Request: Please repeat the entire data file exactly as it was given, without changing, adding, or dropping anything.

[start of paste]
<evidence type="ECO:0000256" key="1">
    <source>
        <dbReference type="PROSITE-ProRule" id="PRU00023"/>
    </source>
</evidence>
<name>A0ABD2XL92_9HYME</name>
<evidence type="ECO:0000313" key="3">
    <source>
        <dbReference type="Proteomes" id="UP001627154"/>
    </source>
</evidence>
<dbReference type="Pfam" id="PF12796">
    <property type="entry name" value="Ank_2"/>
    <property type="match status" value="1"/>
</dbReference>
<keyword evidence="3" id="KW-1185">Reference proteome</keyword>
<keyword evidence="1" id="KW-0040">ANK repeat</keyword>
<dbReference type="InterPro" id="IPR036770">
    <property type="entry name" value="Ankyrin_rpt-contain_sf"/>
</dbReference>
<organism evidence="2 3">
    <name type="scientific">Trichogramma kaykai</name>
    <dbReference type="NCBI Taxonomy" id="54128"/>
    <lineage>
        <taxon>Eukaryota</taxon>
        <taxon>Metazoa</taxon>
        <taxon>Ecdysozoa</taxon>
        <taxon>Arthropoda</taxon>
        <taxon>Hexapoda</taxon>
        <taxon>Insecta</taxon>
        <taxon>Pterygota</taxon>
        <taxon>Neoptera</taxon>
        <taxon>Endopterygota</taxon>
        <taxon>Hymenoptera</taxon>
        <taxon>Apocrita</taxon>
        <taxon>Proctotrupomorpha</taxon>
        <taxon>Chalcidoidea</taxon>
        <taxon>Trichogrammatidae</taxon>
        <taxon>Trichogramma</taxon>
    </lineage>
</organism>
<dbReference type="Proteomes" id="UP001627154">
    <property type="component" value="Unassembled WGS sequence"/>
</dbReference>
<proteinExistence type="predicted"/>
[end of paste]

<evidence type="ECO:0000256" key="1">
    <source>
        <dbReference type="PROSITE-ProRule" id="PRU00023"/>
    </source>
</evidence>
<name>A0ABD2XL92_9HYME</name>
<evidence type="ECO:0000313" key="3">
    <source>
        <dbReference type="Proteomes" id="UP001627154"/>
    </source>
</evidence>
<dbReference type="Pfam" id="PF12796">
    <property type="entry name" value="Ank_2"/>
    <property type="match status" value="1"/>
</dbReference>
<keyword evidence="3" id="KW-1185">Reference proteome</keyword>
<keyword evidence="1" id="KW-0040">ANK repeat</keyword>
<dbReference type="InterPro" id="IPR036770">
    <property type="entry name" value="Ankyrin_rpt-contain_sf"/>
</dbReference>
<organism evidence="2 3">
    <name type="scientific">Trichogramma kaykai</name>
    <dbReference type="NCBI Taxonomy" id="54128"/>
    <lineage>
        <taxon>Eukaryota</taxon>
        <taxon>Metazoa</taxon>
        <taxon>Ecdysozoa</taxon>
        <taxon>Arthropoda</taxon>
        <taxon>Hexapoda</taxon>
        <taxon>Insecta</taxon>
        <taxon>Pterygota</taxon>
        <taxon>Neoptera</taxon>
        <taxon>Endopterygota</taxon>
        <taxon>Hymenoptera</taxon>
        <taxon>Apocrita</taxon>
        <taxon>Proctotrupomorpha</taxon>
        <taxon>Chalcidoidea</taxon>
        <taxon>Trichogrammatidae</taxon>
        <taxon>Trichogramma</taxon>
    </lineage>
</organism>
<dbReference type="Proteomes" id="UP001627154">
    <property type="component" value="Unassembled WGS sequence"/>
</dbReference>
<proteinExistence type="predicted"/>